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Lisa Bahar, MA, LMFT, LPCC | Article

Keeping Your Aging Mind Healthy During National Women's Health Week

5/13/2013
Keeping Your Aging Mind Healthy During National Women’s Health Week
By Rheyanne Weaver

National Women’s Health Week is coming up May 12-18, 2013 and it’s an important reminder for women to take their mental and physical health seriously, not just for this one week, but for an entire lifetime.

The official National Women’s Health Week website lists the top five steps women can take to stay physically and mentally healthy throughout their lifetime:

1) “Visit a health care professional to receive regular checkups and preventative screenings.”

2) “Get active.”

3) “Eat healthy.”

4) “Pay attention to mental health, including getting enough sleep and managing stress.”

5) “Avoid unhealthy behaviors, such as smoking, not wearing a seatbelt or bicycle helmet, and texting while driving.”

There are also many tips from experts to help women age gracefully and stay mentally healthy throughout all future health weeks to come.

Lisa Bahar, a marriage and family therapist, contributed to a chapter of the eBook “50 Years Young – Women’s Health, Fitness and Life Guide,” which includes her “10 tips to achieve balance and health at age 50 and beyond.” Here are a few of her tips that can help you stay mentally healthy for a lifetime.

1) “Live in the Moment. I work with clients teaching what we call Dialectical Behavior Therapy (DBT) skills, which includes Core Mindfulness skills. The goal of Core Mindfulness skills is to learn how to be in the moment and allow yourself to be fully present to what is.”

2) “Have a sense of humor … Being able to laugh at how ridiculous this life party is, can be of great help, particularly when you are distressed and it feels like things are pretty bad. There is something very healing about seeing things from a humorous perspective, looking at life as though it is a tapestry of coincidences and knowing ultimately, how you experience it, or perceive it, is up to you.”

3) “Practice Radical Acceptance. Learn how to accept change, which is bound to occur. It is hard to believe, but nothing stays the same, you can count on that. The key is to learn how to accept that, even if you don’t agree that something changing is for the good.”

Ramani Durvasula, a licensed clinical psychologist, said in an email that there are several ways women can maintain good mental health during the aging process:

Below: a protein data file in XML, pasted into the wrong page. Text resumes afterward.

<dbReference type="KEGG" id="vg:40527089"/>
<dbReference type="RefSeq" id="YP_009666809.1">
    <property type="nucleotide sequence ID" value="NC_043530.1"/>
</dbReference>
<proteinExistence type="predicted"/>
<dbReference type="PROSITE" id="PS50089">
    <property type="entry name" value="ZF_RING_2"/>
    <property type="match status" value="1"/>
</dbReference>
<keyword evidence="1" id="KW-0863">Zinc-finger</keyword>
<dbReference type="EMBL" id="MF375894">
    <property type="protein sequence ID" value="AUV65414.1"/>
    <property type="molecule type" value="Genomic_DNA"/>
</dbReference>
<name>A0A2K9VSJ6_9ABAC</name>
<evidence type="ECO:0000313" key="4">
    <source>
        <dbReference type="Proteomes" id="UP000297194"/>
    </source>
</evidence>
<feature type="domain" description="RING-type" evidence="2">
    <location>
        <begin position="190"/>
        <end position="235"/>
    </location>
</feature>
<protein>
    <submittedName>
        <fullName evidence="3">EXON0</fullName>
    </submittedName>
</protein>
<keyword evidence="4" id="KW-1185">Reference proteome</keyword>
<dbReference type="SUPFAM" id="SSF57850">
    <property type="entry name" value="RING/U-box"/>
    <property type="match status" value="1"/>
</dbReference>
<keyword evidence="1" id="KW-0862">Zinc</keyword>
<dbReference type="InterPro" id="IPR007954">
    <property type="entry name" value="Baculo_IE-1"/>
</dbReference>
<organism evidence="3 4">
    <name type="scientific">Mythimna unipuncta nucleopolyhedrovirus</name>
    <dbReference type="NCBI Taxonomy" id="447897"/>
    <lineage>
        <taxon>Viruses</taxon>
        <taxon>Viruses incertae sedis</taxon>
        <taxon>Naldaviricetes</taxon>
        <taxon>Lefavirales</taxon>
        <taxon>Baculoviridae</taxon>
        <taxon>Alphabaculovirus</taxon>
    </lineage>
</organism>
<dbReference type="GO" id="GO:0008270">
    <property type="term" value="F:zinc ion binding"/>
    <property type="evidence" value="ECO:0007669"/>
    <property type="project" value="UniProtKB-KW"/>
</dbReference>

1) “Stay active and get sleep. Sleep and exercise are two of our best mental wellness tools, and can be VERY important complements to treatment of mental disorders such as depression, anxiety and many others.”

2) “Stay connected. We are social creatures, and the quest for meaning and purpose are at the core of a healthy sense of well-being. Be with other people (real people, not just social media). Take classes, be active in your community, spend time with family, volunteer. The more activities and people in your life that bring it meaning and purpose, the more you achieve a sense of well being and resilience.”

3) “Clean house … We spend far more time on our broken and toxic relationships than we do on those that are healthy. Switch that around. Invest in the relationships that make you grow, and be strong enough to step back from those that harm.”

4) “Learn to say no. Women are givers, and can sometimes give themselves to death. There are respectful ways of saying no - learn it and live it. Otherwise you may sell your mental health down the river trying to please others.”

Jill Nussinow, a registered dietitian, recommends eating unprocessed, whole foods in order to promote good mental health throughout life. Healthy foods include “greens” like kale, collards, turnips and arugula, as well as vegetables like broccoli, squash and green beans. She also suggested in an email that whole grains like quinoa and buckwheat can assist in good mental hygiene.

“The act of cooking not only provides nourishment but is a great way to care for yourself by providing a creative outlet,” Nussinow said.

There are plenty more tips to help you stay mentally healthy for the rest of your life. What are some of your tips for women to help their minds age gracefully and positively?

Sources:

U.S. Department of Health and Human Services. Office on Women’s Health. National Women’s Health Week. Web. May 8, 2013.
http://womenshealth.gov/nwhw

Bahar, Lisa.

10 Tips to Achieve Balance & Health at Age 50 & Beyond. (Chapter 3 in the eBook 50 Years Young – Women’s Health, Fitness and Life Guide, by Andy Charalambous).

Durvasula, Ramani. Email interview. May 7, 2013.